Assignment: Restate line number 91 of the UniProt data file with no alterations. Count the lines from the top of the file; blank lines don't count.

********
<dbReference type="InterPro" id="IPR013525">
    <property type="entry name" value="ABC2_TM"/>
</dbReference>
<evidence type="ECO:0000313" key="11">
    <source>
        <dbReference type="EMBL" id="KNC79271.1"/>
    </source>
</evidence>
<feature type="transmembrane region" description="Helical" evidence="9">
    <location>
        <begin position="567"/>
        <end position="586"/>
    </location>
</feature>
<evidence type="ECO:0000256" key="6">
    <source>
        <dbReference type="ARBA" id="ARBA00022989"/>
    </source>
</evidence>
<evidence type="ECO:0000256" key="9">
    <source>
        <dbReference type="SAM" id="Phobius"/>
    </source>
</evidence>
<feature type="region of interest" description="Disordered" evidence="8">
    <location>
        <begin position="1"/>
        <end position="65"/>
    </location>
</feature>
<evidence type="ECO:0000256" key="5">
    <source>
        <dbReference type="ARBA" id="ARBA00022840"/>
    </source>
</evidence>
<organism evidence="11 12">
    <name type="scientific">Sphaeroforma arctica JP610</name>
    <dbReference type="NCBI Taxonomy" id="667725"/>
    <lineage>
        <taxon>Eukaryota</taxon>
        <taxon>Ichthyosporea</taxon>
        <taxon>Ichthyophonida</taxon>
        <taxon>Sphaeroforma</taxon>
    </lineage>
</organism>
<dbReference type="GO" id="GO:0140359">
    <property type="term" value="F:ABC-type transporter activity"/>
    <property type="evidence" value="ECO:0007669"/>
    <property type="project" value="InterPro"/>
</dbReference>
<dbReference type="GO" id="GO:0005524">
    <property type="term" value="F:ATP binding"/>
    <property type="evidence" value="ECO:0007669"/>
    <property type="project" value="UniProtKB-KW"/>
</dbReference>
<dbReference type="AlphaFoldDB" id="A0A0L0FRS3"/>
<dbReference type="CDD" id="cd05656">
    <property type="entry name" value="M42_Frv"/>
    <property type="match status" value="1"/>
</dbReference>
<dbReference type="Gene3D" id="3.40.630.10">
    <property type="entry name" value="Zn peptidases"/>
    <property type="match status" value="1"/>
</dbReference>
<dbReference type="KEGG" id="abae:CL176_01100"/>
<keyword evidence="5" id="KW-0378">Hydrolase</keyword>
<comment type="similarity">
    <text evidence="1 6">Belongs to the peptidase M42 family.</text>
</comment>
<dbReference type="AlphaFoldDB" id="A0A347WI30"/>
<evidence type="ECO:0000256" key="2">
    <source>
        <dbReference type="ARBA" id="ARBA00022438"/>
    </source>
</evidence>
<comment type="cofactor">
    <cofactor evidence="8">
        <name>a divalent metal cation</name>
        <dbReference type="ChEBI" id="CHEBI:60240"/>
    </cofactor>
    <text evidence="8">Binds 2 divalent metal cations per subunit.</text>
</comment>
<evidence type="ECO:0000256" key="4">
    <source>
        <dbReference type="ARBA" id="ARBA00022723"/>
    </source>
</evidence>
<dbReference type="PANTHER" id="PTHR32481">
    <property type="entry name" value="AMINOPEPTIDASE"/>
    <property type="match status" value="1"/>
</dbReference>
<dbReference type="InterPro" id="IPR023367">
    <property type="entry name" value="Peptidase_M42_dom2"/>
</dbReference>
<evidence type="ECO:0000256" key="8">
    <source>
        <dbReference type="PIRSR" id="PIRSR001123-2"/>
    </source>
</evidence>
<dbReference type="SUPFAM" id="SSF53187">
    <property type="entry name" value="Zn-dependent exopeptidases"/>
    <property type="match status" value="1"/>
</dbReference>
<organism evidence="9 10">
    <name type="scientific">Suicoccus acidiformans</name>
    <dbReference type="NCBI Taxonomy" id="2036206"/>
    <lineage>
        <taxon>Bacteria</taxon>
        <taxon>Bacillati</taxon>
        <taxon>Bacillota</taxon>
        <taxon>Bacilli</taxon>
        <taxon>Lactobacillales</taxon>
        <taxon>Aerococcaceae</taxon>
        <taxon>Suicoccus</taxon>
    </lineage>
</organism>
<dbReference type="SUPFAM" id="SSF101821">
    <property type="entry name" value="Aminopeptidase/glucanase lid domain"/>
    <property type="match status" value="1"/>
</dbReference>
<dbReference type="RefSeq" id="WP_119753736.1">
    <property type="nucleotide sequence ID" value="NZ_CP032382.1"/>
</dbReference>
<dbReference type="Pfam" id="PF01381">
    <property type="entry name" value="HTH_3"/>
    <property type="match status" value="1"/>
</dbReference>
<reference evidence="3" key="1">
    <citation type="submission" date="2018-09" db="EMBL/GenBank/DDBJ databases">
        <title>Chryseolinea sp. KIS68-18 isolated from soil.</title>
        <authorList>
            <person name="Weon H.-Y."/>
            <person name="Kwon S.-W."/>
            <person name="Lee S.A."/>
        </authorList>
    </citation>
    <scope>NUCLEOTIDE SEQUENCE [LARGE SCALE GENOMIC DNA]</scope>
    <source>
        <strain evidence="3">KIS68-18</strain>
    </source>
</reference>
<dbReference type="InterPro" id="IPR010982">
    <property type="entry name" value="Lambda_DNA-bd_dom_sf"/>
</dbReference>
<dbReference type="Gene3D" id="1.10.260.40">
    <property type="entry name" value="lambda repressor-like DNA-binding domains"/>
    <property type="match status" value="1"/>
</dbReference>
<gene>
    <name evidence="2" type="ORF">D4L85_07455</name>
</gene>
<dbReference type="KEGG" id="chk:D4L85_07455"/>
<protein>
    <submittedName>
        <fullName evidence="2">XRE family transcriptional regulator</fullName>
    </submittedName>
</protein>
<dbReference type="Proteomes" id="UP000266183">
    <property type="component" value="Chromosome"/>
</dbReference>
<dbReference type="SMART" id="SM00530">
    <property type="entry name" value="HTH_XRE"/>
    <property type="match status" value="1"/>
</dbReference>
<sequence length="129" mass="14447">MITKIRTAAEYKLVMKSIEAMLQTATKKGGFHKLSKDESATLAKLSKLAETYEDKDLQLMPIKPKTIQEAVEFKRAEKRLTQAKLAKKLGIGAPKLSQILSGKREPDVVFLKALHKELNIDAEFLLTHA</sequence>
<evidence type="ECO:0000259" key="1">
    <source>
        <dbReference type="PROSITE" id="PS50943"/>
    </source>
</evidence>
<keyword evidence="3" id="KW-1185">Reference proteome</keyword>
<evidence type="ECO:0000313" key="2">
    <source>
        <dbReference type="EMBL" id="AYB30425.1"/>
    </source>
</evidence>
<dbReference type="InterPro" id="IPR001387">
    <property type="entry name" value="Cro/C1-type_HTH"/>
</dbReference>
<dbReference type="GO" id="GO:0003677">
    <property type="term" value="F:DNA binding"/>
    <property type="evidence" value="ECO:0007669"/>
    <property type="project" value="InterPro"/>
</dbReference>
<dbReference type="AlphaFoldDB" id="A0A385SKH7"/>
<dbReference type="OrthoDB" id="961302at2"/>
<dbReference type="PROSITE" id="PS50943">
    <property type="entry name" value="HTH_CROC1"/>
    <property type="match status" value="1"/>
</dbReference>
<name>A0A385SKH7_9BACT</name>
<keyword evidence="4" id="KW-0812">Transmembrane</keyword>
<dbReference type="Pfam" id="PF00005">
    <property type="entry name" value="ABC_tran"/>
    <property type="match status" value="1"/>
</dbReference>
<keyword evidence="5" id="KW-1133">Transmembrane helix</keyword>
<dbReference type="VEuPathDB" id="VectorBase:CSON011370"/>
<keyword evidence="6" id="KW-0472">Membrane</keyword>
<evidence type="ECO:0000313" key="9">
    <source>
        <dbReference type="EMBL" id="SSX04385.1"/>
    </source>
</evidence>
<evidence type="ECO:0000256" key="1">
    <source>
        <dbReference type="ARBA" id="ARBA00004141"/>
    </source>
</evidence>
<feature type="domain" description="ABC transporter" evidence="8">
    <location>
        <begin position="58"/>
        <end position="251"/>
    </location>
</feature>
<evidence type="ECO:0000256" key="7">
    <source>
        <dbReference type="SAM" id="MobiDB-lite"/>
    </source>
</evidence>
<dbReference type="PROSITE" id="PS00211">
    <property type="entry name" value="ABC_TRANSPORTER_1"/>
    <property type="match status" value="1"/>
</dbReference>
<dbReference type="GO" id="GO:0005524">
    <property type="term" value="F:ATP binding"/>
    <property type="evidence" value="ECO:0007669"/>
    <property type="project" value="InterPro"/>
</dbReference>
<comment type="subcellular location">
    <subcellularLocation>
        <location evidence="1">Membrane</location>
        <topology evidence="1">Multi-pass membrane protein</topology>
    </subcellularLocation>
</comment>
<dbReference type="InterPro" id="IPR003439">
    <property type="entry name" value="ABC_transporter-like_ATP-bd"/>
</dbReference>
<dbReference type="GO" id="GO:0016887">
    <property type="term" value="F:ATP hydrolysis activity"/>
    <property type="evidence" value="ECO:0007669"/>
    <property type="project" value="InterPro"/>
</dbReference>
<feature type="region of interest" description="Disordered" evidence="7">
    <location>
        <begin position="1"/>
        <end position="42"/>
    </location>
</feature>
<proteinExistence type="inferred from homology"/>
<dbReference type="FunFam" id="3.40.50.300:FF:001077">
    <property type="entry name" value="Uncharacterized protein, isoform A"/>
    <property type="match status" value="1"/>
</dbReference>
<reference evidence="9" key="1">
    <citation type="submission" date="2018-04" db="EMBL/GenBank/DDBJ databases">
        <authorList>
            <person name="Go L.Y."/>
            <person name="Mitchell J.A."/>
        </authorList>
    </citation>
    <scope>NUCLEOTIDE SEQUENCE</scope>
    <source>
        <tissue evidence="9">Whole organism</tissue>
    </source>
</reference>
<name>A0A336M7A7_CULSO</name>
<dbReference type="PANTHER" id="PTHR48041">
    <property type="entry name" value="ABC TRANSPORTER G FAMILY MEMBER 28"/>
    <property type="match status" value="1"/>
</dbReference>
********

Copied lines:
</dbReference>